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15 May 2015
Recently I had a couple of days spent in the county of Warwickshire in England and while cruising around there was one place on the map a bloke like me could not avoid. But surprisingly in the town of Rugby I found so much more than the obvious which caught the eye.
Yes the famous Rugby school is still going strong and there numerous reverences to William Webb Ellis in pubs and cafes and bars but I liked all the other 'ordinary' stuff too. Like the names of shops and signs and the town's daily services. This pic is just one I saw for a souvenir snapshot...and a good one it is I feel!
Bay of Plenty sevens expert Gordon Tietjens takes his first NZ team to Fiji. They didn't win the tournament there but Tietjens stayed coach for 20-plus years
Auckland, North Auckland, and New Zealand
2 internationals for New Zealand 1921
Although he played first-class rugby between 1916 and 1928, and in 15 matches for New Zealand 1920–24, Ces Badeley is better known as the man who was briefly the captain of the 1924 All Blacks.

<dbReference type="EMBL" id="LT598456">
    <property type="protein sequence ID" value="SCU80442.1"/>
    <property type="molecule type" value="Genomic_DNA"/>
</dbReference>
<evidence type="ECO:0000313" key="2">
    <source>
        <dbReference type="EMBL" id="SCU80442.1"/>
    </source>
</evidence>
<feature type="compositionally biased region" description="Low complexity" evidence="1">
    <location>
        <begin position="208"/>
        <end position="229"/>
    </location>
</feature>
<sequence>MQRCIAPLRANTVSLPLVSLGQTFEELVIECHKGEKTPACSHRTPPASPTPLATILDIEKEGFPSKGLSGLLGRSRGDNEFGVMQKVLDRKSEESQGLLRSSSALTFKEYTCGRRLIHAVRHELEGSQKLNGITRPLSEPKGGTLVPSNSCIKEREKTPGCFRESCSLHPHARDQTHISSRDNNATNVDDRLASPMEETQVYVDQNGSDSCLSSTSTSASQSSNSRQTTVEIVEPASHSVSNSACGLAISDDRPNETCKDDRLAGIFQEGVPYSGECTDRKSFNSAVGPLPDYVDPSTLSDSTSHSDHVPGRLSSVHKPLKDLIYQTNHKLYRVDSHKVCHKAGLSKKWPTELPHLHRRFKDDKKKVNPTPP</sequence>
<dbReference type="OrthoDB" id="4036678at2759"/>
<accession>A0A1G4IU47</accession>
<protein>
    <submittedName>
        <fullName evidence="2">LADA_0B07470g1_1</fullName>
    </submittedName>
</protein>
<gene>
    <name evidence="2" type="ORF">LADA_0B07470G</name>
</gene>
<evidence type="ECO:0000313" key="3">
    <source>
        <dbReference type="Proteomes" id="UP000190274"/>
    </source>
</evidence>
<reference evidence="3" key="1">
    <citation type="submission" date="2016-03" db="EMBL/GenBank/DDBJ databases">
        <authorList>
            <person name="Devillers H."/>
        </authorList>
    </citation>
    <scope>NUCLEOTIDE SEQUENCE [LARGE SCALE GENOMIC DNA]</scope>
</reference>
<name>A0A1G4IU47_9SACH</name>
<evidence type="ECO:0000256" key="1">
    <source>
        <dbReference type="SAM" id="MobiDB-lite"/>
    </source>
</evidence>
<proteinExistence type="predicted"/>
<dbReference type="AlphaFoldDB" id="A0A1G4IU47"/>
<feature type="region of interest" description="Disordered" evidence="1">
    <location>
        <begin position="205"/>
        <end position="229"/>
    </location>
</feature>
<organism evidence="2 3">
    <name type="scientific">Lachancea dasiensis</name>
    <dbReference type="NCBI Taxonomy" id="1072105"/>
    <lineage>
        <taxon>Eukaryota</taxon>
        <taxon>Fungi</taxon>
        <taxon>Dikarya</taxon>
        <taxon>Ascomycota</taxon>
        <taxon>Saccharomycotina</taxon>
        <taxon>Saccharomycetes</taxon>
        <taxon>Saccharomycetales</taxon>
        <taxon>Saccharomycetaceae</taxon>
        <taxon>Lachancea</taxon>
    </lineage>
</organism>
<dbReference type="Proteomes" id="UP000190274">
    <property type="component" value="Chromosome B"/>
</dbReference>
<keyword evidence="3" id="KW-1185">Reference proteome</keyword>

Twenty-three of the players who later were to become the ‘Invincibles’ on their tour of Britain, France and Canada, first made a four-match visit to Sydney. Badeley was the captain, but played only the first match because of a knee injury. Returning to New Zealand, the team, and Badeley, played two further matches, and the captain’s play received wide praise.
Although the New Zealand union had stated the captaincy would be reviewed before the British tour, it was a surprise when, no sooner had Badeley made a speech on behalf of the team at a parliamentary farewell, than Cliff Porter was announced as captain.
In later years, Badeley supposed his knee injury was a reason, but it is possible that a clique of senior players privately decided on Porter during the voyage back from Sydney. Mark Nicholls was said to be a key factor in these deliberations as – like Badeley – he was a five-eighths, and a confident one at that: Nichols apparently was in no doubt he should play all the major matches.
The offhand treatment of Badeley didn’t finish there. He played only two games on the 32-match tour, despite being regularly clearly fit to play. In fact his major activity for the rest of the famous tour was to act sometimes as back coach.
Once the team was well on track for its unbeaten record, Badeley had no chance of playing. The under-utilised young wing, Alan Robilliard, who himself had only four games in Britain and France, has said that the unbeaten record became paramount to the team and it was inevitable the top players would be fielded for most games.
How many test matches did Alan Whetton play for the All Blacks? 34,35 or 36?